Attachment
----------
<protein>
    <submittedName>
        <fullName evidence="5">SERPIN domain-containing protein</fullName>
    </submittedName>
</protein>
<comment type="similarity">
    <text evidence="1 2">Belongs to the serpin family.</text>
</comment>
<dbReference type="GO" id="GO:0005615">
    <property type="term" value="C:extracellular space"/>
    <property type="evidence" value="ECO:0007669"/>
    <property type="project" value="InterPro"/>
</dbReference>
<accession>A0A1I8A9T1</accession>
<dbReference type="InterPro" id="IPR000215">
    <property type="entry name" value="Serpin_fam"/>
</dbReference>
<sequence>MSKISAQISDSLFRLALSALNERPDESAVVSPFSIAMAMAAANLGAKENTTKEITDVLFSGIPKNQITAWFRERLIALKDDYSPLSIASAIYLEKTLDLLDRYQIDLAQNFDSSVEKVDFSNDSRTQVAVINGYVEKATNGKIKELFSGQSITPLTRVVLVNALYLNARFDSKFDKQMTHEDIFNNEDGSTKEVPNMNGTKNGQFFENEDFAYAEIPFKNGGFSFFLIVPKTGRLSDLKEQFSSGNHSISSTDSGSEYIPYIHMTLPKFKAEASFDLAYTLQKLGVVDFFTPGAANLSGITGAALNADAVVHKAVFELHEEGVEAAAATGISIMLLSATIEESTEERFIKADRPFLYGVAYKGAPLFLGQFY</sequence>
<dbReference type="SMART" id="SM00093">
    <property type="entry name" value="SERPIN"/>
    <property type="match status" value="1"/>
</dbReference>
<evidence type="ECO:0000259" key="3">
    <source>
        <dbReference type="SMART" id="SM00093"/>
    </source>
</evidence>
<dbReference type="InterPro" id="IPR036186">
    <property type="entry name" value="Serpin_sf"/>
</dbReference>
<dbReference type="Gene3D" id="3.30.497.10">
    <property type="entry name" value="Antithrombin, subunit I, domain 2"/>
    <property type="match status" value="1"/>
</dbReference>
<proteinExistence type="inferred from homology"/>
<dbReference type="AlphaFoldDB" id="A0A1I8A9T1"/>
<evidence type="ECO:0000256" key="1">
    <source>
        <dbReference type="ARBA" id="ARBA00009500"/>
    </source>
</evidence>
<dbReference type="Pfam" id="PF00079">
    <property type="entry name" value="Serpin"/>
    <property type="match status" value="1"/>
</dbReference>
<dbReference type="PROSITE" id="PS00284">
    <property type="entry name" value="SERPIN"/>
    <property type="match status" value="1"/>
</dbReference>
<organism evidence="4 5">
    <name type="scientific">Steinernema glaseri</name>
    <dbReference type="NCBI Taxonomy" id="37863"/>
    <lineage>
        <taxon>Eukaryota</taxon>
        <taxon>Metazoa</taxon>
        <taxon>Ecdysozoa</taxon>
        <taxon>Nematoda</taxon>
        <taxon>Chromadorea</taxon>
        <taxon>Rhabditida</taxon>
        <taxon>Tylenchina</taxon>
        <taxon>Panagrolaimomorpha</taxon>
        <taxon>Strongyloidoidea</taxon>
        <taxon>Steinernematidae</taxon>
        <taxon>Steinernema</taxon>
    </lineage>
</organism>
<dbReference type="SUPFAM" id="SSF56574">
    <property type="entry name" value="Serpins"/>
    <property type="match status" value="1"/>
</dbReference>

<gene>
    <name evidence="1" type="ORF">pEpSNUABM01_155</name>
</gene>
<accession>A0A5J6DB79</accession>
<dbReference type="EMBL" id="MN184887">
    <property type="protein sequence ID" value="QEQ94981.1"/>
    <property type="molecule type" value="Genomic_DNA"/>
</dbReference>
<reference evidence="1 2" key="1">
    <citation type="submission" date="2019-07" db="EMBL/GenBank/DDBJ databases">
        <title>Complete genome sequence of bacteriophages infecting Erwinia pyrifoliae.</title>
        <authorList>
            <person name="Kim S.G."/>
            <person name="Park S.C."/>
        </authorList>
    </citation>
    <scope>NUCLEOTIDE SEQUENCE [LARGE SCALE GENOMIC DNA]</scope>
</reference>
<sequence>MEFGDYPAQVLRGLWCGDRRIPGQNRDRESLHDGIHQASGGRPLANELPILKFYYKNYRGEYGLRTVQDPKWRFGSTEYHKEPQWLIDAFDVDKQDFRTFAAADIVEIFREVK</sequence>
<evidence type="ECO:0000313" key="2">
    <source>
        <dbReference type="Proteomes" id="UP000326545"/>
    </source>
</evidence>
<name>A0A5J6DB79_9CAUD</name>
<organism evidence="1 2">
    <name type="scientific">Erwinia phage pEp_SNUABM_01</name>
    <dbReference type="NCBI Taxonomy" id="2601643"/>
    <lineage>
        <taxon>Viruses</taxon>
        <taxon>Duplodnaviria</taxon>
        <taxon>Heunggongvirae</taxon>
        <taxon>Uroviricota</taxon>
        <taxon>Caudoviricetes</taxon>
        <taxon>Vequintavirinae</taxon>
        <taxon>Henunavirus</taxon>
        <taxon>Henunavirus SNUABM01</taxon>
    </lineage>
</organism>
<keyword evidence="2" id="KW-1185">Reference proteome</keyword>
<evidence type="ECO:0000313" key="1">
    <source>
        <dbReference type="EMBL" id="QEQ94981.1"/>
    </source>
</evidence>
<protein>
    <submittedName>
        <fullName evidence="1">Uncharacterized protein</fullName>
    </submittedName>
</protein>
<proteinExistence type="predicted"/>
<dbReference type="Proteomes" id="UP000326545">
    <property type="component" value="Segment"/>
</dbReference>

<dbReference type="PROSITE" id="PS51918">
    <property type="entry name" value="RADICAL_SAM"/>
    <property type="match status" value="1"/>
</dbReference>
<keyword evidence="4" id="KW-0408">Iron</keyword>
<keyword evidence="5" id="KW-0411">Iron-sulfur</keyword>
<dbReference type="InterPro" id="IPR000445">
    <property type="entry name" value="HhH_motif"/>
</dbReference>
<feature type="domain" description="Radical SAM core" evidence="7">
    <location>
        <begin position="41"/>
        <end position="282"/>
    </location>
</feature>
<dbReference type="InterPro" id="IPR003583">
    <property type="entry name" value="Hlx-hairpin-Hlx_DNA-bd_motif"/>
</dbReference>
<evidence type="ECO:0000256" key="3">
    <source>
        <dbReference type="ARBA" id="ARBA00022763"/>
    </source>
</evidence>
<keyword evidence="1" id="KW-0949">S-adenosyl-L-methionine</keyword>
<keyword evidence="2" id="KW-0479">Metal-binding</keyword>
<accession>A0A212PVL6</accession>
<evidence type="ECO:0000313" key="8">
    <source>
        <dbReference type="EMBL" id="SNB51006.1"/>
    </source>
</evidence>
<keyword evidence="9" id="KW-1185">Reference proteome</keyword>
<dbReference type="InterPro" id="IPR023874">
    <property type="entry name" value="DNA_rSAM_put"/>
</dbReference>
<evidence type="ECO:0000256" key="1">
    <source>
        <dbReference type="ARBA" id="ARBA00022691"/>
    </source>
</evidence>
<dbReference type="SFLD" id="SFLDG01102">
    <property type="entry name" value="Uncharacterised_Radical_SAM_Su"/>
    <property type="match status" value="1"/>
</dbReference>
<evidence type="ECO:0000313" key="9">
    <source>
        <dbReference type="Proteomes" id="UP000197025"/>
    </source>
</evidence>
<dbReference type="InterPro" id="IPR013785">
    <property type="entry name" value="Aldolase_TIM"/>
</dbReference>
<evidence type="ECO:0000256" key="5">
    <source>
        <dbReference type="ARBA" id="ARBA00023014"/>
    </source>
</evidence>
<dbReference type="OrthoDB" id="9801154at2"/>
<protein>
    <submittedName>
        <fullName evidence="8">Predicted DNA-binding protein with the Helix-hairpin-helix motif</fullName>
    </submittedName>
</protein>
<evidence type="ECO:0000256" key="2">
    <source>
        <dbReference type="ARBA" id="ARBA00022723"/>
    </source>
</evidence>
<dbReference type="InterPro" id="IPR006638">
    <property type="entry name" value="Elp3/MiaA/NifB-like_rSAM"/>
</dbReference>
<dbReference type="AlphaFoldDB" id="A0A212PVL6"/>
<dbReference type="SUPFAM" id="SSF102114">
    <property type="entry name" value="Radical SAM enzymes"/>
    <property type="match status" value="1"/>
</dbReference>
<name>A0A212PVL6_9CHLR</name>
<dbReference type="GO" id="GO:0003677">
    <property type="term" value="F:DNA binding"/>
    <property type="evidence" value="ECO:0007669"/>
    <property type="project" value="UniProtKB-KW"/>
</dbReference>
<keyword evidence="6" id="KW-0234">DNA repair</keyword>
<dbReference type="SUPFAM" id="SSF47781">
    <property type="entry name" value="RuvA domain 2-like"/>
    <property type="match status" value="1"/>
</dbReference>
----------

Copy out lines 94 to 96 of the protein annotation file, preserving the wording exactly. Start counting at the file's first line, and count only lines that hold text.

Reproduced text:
</evidence>
<name>A0A5J6DB79_9CAUD</name>
<organism evidence="1 2">